Have you ever noticed that in the hustle-bustle it can be hard to find time for leisure reading? If reading a novel or 30-minute short story sounds daunting, you may want to give flash fiction a try. Flash fiction shows moments (or flashes) in time rather than focusing on plot and characters as done in typical short stories. Find out more in Flash Words with five pieces of flash that are especially poignant in their delivery.
Flash fiction can range from single-sentence micro-fiction to stories of roughly 1,000 words. Though, the exact terms and word counts vary depending on who you ask. Despite having only a slight amount of the words of a typical short story, flash fiction maintains the quality and insight of longer writing forms. This is great if you lack the time but still want to read, as you can finish a piece of flash while waiting for the lift and then ponder its meaning on your daily commute.
Only six words? This iconic 19th-century piece is credited for popularizing flash fiction in the modern age. There is an air of mystery as to why the baby shoes will never be worn, leaving you guessing the history of a story you read in a heartbeat. While not all flash is this brief, it highlights the power of brevity in flash fiction.
More mysterious than the piece is its authorship. Allegedly, Ernest Hemingway made a bet that he could make his fellow writers cry with a story of only six words. He wrote “Baby Shoes” and won despite the odds, though variations of the piece existed years before Hemingway made a name for himself, so no one really knows for sure. Still, the story demonstrates flash fiction’s ability to evoke emotion with only a handful of words.
Flash fiction has changed with the times, and writers on the internet have created slightly longer pieces within the confines of Twitter’s 280-character limit, often dubbed “Twitterature.” Jesse Stanchak’s unnamed piece is one such example that captures an unnamed character’s internal thoughts while falling to their death. It leaps from panic to peace and oddly enough boredom, all within Twitter’s character count.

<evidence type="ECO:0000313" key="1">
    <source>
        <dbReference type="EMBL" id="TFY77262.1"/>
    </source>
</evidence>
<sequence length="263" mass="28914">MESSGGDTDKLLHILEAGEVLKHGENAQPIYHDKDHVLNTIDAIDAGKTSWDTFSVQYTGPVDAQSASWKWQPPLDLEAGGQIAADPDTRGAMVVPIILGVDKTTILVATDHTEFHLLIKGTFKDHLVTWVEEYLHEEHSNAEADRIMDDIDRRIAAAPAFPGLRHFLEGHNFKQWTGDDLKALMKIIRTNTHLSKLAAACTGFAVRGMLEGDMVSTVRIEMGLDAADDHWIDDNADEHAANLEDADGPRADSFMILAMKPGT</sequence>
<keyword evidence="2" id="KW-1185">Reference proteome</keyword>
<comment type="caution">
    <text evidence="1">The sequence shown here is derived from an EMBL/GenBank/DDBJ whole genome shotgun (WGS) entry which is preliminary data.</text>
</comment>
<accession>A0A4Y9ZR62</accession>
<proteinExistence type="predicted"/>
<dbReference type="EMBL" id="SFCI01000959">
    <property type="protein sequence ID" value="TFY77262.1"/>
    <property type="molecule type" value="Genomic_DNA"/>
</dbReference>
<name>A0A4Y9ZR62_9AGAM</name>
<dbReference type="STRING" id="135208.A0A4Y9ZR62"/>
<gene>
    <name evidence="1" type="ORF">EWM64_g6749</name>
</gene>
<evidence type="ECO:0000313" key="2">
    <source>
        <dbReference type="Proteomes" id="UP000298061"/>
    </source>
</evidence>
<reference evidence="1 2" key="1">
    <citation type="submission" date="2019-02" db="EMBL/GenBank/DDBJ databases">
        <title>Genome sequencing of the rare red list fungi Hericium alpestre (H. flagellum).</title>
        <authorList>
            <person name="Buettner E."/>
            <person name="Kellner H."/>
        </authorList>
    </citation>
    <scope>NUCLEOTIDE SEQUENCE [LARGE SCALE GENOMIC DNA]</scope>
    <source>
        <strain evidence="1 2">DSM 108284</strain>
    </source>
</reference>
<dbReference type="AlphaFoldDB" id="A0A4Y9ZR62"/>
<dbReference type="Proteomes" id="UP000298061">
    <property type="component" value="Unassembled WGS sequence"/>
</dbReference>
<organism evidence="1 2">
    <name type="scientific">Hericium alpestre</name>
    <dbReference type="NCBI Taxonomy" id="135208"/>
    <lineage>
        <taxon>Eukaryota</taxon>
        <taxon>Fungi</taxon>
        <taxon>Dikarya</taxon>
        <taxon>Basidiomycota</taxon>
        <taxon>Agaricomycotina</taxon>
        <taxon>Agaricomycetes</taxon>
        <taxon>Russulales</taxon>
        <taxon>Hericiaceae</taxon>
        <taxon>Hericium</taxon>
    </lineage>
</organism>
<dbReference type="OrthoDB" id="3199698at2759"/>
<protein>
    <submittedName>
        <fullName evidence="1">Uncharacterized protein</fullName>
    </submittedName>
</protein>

“Asthma Attack” by Etgar Keret
Speaking of choosing your words, “Asthma Attack” focuses on a single moment in time, and how precious words can be when speaking them aloud is a struggle. The piece’s ability to make you reflect on the significance of individual words while having so few in itself is commendable.
“Sticks” by George Saunders
Just under 400 words, “Sticks” tells the story of a father who has a strange obsession with dressing up a metal pole, but beneath the surface lies hints of generational trauma and how little we know about our closest family members. When people take secrets to the grave, we can only seek answers from the confusing relics left behind.
Saunders wrote in the contributor’s notes of “Story” magazine that he based the piece on a house he often drove by and his imagined version of the resident who lived there.
“The Blind Man” by Kate Chopin
“The Blind Man” is more plot-heavy than previous entries on this list, but still centres on a brief moment in time. The piece follows the wanderings of a man who is homeless and blind. Upon receiving a box of pencils to sell, the man attempts to earn enough cash for food. Children mock him, police treat him unkindly, and no one bothers to steer the heat-exhausted man into the shade or help him by buying his pencils.
The piece offers a glimpse into how easy it is to ignore the most vulnerable in society, which still rings true over a century after its initial publication.
Flash fiction may vary in its exact length, but it offers a glimpse into moments in time with as few words as possible while pulling at your heartstrings and making you think. What more could you ask for when deciding what to read?
If you enjoy brief fiction be sure to read up on minimalist literature.
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